In gymnastics, as in so many things in life, good timing is essential. And in Grace McCallum’s case, it appeared the calendar might not work in her favor.
The Isanti, Minn., gymnast turned 16 last year, which meant she had to move up to senior-level competition for the 2018 season. But her birthday wasn’t until October, leaving her on the very young end of the U.S. elite talent pool. That felt like an unfortunate quirk of fate to coach Sarah Jantzi — until changing circumstances paved the way for McCallum to build her international resume.
“As a young, first-year senior, she was on the bubble to make some of the big meets,” said Jantzi, who coaches at Twin City Twisters in Champlin. “But there were some top seniors who chose not to compete. That opened the door for Grace. And when people see how much progress she’s made in the past year, I think the world will start to notice her.”
That could happen as early as this week, when McCallum will be among the medal contenders in the all-around at the U.S. Gymnastics Championships in Kansas City, Mo. With only one year to go before the 2020 Tokyo Olympics, she already has proved herself on the international stage, despite her youth.
Jantzi said the turmoil at USA Gymnastics — still dealing with the fallout from the Larry Nassar sexual-abuse scandal — caused some gymnasts to pull back from global competition last year as they waited for the organization to regroup. McCallum felt ready and willing to step in. In her first international meet as a member of the U.S. senior team, she won the all-around at the Pacific Rim Championships and helped the Americans to team gold.
As it turned out, that late birthday couldn’t have come at a better time. McCallum turned 16 on Oct. 30 in Doha, Qatar, standing on top of a podium as part of the U.S. group that won the gold medal in the team competition at the world championships.
“Everything was so new last year,” McCallum said. “Doing all those things for the first time, I wanted to do well for my country and enjoy the experience. But it really boosted my confidence, too.
“Before then, I never really thought of myself as being one of the better [gymnasts]. And then, I was like, ‘You actually are up there with them.’ You know you actually have a chance, and that’s very motivational.”
Olympic all-around gold medalist Simone Biles is a heavy favorite to win her sixth U.S. all-around title this weekend. McCallum is part of a deep group of women contending for the other four spots on the U.S. team for October’s world championships in Stuttgart, Germany.
She has performed well in the all-around competition at top-tier meets this season, finishing second at the American Cup and third at the U.S. Classic. With a new floor exercise routine she described as “more mature and grown-up,” McCallum is polishing her performance skills, something that does not come easily to her.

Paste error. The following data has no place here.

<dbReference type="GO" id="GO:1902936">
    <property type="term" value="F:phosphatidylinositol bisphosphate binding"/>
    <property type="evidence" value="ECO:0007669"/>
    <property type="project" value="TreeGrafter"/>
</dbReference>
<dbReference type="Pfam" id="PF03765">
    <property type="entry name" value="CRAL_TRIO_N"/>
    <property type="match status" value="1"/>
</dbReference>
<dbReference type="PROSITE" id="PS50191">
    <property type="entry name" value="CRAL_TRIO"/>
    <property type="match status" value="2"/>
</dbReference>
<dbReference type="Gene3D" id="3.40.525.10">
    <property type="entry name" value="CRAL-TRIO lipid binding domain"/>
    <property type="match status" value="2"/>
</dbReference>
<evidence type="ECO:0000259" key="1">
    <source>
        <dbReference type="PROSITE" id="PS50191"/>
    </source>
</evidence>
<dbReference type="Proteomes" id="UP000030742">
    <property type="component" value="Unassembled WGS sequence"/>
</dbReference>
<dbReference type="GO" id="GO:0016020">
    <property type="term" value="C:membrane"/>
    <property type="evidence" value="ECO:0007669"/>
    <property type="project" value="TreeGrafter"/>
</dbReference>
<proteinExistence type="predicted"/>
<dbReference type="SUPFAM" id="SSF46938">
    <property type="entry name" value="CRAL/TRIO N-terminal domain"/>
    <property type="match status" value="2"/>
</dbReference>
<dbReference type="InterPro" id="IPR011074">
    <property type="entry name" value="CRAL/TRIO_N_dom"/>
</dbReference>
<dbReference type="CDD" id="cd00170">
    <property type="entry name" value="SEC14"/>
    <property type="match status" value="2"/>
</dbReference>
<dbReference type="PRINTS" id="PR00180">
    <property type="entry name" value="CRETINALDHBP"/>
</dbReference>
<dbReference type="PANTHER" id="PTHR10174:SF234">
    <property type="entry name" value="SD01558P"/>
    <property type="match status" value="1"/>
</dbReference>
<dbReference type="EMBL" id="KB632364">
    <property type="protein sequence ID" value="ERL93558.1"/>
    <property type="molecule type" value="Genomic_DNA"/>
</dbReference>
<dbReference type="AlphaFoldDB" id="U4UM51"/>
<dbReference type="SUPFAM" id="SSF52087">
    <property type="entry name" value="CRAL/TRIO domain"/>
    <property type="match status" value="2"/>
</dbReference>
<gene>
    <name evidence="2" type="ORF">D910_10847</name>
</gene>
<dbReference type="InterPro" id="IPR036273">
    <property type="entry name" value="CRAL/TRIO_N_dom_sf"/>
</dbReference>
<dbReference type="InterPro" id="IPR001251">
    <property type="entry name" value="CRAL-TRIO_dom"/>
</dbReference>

In contrast to gymnasts who seem born for the spotlight — think Biles, Shawn Johnson or Mary Lou Retton — McCallum barely spoke when she came to Twin City Twisters four years ago. She preferred to work on her skills by herself, attracting as little attention as possible.
“Grace is competitive, but she’s super quiet about it,” Jantzi said. “She’s a very, very shy kid. We’re trying to get her to be more outgoing, and she’s gotten 100 times better. But she just isn’t that bubbly, look-at-me personality, and I think that’s why she doesn’t get recognized as much.”
When other gymnasts were hurt or sat out with USA Gymnastics in disarray, McCallum leapt at the opportunity to get substantial international experience. Following her performance at the Pacific Rim meet, she competed at the Senior Pan American Championships, again winning all-around and team gold. She capped her memorable year by hitting all her routines at the world championships, then going out for a birthday dinner with parents Edward and Sandy.
All that seasoning, McCallum said, has left her confident and well-prepared for what lies ahead. Jantzi is slowly adding upgrades to her routines, and performing her floor exercise — set to the crowd-pleasing “Hava Nagila” — is becoming more comfortable.
With the world championships two months away and the Olympics drawing closer, it now seems McCallum’s timing is just right.
“It was really a surprise to make the world championships team last year,” she said. “I mean, at the beginning of the year, I hadn’t even had an international assignment.
“There will be more pressure with the Olympics next year. I have to think, ‘I’m just going to do my gymnastics and have fun with it,’ and not overthink anything. I’m really excited.’’